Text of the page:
Live Action Sexual Harassment

Dear Internet,

It started out innocently enough.

I was standing outside of a karaoke bar with some friends, when an obviously drunk guy invades my personal space, got into my face and said, “Can I ask you a question?” I said sure and he asked how I liked his football jersey. I replied I had no comment on it. He said he liked my shirt and wanted to know if I would take it off for him. I said no. He said how much would it take for me to take it off. I replied a million dollars. He said he didn’t have that much and wouldn’t I just want to take it off for him? Again I said no, and as I was speaking started inching closer to a male friend of mine who was near me. A girlfriend who was also with me interjected and said I wouldn’t have anything to wear if I took off my shirt. Drunk guy gestured to his jersey and said I could have his jersey in trade if I wanted. I again replied in the negative while by this time, standing so close to my male friend I could feel the fabric of his clothes on my bare arms. Mr. Drunk got distracted for a brief moment and I took this as my opportunity to get the fuck inside. Bouncers figured out what was going on and started steering the guy into a waiting cab.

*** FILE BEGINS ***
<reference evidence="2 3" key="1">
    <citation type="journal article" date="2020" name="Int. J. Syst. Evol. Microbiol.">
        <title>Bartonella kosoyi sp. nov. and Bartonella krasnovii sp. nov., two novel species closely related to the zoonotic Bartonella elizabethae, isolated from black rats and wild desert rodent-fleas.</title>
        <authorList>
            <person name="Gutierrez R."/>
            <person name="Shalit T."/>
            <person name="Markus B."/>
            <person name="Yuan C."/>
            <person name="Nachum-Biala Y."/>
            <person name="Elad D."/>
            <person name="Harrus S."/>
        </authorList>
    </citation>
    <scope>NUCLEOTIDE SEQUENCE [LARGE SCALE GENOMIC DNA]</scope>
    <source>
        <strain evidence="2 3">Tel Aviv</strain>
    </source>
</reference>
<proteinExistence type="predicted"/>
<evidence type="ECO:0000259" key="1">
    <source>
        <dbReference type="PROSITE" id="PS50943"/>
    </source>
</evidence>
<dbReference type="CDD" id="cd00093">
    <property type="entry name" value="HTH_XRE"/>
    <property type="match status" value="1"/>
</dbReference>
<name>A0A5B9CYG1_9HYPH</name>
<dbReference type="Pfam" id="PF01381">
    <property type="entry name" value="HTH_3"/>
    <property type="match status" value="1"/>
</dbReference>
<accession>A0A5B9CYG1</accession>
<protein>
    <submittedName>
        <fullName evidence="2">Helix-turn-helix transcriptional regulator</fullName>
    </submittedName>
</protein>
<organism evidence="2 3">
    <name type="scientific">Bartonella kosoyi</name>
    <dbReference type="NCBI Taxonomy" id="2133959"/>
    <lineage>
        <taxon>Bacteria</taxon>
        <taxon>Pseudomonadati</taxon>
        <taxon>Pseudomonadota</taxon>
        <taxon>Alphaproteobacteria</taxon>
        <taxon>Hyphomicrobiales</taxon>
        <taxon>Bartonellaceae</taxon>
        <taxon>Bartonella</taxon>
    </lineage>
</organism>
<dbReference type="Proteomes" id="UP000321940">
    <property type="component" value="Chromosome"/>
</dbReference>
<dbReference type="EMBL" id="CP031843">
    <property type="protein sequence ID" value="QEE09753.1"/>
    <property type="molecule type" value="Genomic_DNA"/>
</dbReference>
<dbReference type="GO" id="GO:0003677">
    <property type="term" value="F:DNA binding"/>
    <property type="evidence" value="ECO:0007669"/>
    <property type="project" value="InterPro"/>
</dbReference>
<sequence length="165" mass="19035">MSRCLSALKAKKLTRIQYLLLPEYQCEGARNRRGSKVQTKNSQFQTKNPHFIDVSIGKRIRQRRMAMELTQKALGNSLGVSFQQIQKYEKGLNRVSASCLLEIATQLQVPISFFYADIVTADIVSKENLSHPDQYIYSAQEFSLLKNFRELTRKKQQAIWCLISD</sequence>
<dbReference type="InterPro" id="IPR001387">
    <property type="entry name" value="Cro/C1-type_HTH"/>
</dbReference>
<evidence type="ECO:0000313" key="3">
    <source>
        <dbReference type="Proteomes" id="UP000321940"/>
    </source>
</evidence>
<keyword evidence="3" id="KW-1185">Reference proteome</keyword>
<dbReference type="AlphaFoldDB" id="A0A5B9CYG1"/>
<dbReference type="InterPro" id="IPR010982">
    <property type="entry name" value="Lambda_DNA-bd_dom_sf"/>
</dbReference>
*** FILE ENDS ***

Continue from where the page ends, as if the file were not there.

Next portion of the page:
This all took place under the span of five minutes. Probably even less.

I’m in California for a conference; presenting on sexual harassment with the emphasis on being a woman in technology, a primarily male dominated profession. The irony of the exchange above is not lost on me.

The rest of the evening took a dark turn in my head. I’ve been in a really great space for a few weeks now and I’ve been enjoying this conference immensely. While this is the first conference I’ve attended in a long time solo, meaning I had no obvious conference buddy or TheHusband with me, I’ve not been alone. I’m seeing a lot of old friends while meeting new. I am pissed that out of all the obvious places for this could have happened, it had to be here.

Getting sexually harassed is not a new thing to me and I would argue it’s not a new thing for any woman. But in that scant amount of time, this jerkoffs attitude towards me stripped me emotionally naked and for that I am angry. I was made to feel like an object of someone’s whim, someone who could have hurt me, someone who felt I could have been bought for a few dollars. Someone who took away my power as a person.